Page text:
"What Karl Rove and some of the establishment groups only care about is the brand," he said during an appearance on CBS' "Face to Face."
"They only care if someone's a Republican or not. They don't really care what their core beliefs are. I think voters actually care what their core beliefs are."
Rove and Chocola are expected to butt heads in 2014 over a number of upcoming House and Senate races, as both are the heads of groups expected to play in GOP primaries and beyond.
The group launched by Rove and his allies, the Conservative Victory Project, aims to elect the most conservative candidates that can also win in general elections, an attempt to avoid the nomination of a weak or unprepared candidate — a scenario which, many Republicans say, cost them winnable seats in 2012.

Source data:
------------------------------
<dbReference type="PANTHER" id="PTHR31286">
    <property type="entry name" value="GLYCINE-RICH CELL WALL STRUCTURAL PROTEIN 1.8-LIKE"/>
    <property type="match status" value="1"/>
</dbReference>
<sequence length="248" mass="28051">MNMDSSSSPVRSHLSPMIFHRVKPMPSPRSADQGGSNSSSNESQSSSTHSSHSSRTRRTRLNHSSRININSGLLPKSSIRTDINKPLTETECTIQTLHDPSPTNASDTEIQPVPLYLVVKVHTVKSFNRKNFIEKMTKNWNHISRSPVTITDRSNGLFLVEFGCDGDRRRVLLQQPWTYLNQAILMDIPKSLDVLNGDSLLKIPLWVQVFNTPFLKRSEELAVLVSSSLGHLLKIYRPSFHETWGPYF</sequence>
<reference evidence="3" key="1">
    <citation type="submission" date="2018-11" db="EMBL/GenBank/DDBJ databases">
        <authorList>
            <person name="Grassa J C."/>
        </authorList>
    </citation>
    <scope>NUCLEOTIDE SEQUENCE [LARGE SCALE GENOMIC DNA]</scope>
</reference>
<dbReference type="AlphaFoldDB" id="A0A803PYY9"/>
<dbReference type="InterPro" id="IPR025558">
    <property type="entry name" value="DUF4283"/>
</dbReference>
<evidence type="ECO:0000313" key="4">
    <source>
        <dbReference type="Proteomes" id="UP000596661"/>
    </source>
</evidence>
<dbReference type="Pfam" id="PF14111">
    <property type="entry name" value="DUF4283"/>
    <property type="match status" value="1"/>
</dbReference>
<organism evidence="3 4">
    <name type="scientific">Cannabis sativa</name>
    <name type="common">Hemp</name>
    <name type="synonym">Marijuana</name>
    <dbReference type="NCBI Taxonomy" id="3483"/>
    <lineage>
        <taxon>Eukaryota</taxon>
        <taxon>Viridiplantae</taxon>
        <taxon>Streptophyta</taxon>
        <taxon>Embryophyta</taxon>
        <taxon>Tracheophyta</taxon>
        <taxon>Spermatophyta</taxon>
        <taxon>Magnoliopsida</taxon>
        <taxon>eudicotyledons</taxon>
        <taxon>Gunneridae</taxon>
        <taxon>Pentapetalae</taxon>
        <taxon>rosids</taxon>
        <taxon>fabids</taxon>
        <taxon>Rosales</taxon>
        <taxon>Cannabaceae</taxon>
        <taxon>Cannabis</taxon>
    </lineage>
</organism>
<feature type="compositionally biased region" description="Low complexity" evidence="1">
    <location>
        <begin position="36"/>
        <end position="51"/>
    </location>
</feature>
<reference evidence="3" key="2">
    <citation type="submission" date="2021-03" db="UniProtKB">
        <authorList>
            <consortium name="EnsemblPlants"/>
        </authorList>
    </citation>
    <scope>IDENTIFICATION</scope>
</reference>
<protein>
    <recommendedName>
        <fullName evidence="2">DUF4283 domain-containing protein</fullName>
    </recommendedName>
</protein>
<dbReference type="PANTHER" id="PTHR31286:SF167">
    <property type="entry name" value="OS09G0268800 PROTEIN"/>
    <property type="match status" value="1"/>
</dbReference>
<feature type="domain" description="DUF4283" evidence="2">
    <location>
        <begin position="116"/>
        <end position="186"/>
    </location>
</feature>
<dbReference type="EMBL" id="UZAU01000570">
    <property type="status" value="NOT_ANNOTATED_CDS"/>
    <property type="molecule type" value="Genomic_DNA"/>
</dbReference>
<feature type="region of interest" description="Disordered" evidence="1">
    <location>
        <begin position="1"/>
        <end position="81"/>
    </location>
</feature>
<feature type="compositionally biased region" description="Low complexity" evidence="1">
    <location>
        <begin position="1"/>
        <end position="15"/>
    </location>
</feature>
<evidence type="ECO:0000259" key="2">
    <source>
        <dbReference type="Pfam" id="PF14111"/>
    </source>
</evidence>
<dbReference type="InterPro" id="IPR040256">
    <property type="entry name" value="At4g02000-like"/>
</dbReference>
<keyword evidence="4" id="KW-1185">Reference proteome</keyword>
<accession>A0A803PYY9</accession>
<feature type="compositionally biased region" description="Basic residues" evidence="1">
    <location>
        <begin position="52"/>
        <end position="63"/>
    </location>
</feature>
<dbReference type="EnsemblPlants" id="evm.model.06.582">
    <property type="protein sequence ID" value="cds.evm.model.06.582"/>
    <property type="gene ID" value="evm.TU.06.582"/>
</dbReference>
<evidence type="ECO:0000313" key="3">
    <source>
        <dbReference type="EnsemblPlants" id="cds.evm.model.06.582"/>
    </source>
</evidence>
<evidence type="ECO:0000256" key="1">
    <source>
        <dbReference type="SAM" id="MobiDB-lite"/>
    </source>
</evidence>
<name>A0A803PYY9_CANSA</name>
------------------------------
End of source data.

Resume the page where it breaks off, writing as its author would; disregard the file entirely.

But Chocola, who heads the free-market conservative group Club for Growth, has been an outspoken critic of Rove and his planned attempts to engage in primaries.
In his interview with CBS, he repeated his previous criticism, and defended the Club for Growth as focusing on "whether [candidates] have core beliefs based on pro-growth policy."
“If you go to the grocery store and you have a box of cereal that just has that brand but you don’t know what’s inside, you know, you’re not going to be too enthusiastic about buying it,” Chocola said.
“But if you know what’s inside every single time, you’re going to become a loyal supporter of that brand. I think they’ve gotten the brand loyalty kind of backwards.”